Sierra Leone cholera death toll rises

Children suffering from cholera at a treatment centre in a Guinea hospital Neighbouring Guinea has also been affected by a cholera outbreak

An outbreak of cholera in Sierra Leone has infected more than 10,000 people and killed at least 176 since January, authorities have said.

They have appealed for international assistance to help them contain the spread of the disease.

President Ernest Bai Koroma has declared the outbreak a national emergency.

There have been 100 deaths in the capital, Freetown, in the last month alone.

The International Federation of Red Cross and Red Crescent Societies (IFRC) said that the number of cases had spiked since mid-July, the beginning of the rainy season, with 6,000 cases reported in the past five weeks alone.

Amanda McClelland, of the IFRC, said the current outbreak had the potential to be "devastating".

Conflict link

The country's health minister said the outbreak was directly linked to Sierra Leone's past conflict, which had caused a massive migration from rural to urban areas.


  • An intestinal infection caused by bacteria
  • Is often linked to contaminated supplies of drinking water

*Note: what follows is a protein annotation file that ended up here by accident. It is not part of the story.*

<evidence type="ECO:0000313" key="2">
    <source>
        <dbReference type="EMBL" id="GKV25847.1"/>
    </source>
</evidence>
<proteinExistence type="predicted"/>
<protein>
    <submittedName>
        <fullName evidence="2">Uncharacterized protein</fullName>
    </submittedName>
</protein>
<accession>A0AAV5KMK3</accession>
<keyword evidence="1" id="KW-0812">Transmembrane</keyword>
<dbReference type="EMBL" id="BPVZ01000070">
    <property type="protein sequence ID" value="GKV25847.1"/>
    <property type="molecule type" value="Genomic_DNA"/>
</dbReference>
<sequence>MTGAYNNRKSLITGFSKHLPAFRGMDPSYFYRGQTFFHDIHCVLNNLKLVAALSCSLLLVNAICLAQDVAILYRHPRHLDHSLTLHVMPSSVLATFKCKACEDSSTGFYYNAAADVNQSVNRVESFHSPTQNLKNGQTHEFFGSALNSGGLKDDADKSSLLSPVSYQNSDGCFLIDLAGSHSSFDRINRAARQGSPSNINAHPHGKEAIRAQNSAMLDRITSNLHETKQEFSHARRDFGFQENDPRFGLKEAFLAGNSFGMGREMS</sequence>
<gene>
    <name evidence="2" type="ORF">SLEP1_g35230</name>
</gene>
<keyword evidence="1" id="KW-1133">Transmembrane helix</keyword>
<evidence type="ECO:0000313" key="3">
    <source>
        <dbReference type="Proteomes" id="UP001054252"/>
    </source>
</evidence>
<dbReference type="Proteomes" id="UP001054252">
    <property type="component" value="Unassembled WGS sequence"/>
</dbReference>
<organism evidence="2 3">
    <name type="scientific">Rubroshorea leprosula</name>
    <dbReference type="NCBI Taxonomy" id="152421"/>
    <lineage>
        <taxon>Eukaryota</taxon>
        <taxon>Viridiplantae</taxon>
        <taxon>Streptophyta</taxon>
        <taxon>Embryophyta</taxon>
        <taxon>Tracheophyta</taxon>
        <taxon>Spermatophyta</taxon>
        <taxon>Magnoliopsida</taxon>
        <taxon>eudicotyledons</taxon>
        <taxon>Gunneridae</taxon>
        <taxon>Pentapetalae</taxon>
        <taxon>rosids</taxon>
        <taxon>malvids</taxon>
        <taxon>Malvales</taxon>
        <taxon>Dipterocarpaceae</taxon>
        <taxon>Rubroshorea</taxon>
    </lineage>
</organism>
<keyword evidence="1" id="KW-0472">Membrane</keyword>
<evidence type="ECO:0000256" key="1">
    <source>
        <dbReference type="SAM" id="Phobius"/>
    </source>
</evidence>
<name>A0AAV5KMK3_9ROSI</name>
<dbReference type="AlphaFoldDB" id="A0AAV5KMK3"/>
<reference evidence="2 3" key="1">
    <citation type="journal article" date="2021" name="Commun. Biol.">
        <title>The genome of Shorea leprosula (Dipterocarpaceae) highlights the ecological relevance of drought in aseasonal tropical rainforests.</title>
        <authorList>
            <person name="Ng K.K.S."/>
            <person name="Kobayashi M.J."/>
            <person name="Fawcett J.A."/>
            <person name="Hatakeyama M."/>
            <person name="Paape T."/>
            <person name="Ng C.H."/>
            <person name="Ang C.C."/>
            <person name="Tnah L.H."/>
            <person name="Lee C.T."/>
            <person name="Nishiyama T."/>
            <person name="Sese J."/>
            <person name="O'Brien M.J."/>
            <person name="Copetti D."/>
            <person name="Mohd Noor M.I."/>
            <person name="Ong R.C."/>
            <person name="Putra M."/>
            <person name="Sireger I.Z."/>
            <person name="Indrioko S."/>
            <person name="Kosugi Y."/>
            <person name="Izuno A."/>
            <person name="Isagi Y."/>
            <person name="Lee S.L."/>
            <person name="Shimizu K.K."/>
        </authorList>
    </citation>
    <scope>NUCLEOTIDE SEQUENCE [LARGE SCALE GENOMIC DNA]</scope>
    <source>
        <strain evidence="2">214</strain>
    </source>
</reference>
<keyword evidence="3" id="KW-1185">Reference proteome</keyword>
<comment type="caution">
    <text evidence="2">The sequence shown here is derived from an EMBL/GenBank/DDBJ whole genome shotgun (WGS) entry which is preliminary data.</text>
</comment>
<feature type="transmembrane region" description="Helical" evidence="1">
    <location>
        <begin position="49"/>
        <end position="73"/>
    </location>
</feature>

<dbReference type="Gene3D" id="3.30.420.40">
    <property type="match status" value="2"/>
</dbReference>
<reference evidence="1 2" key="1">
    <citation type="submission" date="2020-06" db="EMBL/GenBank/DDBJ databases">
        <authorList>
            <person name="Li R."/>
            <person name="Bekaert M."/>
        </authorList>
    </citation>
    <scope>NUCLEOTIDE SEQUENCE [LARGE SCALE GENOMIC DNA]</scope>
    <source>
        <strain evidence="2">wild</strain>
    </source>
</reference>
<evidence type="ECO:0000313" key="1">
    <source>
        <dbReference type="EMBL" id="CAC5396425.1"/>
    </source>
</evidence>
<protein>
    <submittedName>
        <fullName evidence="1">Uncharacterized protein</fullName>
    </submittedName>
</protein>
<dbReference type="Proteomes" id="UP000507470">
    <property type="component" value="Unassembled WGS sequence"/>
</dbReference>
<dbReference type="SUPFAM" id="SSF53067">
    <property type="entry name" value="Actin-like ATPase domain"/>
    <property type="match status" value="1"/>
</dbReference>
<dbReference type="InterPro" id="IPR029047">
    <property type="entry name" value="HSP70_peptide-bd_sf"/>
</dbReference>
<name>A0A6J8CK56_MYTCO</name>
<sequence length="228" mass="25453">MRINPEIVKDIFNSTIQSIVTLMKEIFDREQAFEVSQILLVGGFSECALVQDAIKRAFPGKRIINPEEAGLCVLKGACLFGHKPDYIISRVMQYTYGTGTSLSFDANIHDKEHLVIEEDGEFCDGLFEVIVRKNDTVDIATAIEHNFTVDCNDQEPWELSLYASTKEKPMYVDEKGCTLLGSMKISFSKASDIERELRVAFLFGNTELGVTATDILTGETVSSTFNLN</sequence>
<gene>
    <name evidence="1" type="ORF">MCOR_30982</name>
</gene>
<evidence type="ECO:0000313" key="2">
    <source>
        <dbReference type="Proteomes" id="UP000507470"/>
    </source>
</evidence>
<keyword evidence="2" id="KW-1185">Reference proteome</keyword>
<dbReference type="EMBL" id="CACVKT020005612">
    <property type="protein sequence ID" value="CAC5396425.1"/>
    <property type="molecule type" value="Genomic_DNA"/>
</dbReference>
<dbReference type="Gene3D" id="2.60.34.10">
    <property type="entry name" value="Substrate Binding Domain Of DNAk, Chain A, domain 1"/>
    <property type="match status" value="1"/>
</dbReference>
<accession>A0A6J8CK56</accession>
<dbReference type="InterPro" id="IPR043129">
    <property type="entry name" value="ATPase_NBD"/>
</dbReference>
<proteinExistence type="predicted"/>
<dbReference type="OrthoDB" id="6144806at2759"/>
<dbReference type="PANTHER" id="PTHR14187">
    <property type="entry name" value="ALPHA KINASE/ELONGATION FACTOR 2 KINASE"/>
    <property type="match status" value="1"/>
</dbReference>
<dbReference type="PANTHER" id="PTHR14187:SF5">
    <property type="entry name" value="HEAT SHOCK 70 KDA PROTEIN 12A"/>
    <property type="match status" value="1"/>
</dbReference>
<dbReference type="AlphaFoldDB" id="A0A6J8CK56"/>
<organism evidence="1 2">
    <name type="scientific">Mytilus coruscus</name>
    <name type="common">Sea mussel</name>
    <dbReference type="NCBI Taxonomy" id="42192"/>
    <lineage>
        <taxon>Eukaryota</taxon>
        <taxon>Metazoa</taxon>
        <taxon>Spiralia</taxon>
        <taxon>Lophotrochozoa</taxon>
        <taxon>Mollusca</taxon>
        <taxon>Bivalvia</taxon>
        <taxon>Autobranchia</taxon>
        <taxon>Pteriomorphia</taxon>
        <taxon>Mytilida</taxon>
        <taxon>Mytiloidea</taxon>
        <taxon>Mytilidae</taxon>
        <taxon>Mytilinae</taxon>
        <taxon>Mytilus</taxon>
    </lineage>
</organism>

• Can spread quickly in areas where there is poor sanitation
  • Rarely spread by person-to-person contact
  • Most people infected do not actually get ill

"A huge population clustered in the urban area where adequate provision has not been made for water and sanitation - this is what we have been witnessing today," Zainab Hawa Bangura told the Associated Press.

Over-populated areas with poor water and sanitation were making the problem worse, she said.

In neighbouring Guinea, which has also been affected by an outbreak, at least 82 people have died from the disease since February.

The country's ministry of infectious diseases department said the situation was "alarming".

"A week ago we counted 60 dead and 2,054 cases," ministry official Sakoba Keita said on Sunday.

Cholera is an acute intestinal infection caused by eating contaminated food or water. The disease, which causes acute diarrhoea and vomiting, spreads faster when there is poor water and sanitation.

Mali and Niger have also been hard hit by outbreaks, with high levels of malnourishment due to drought making the problem worse.

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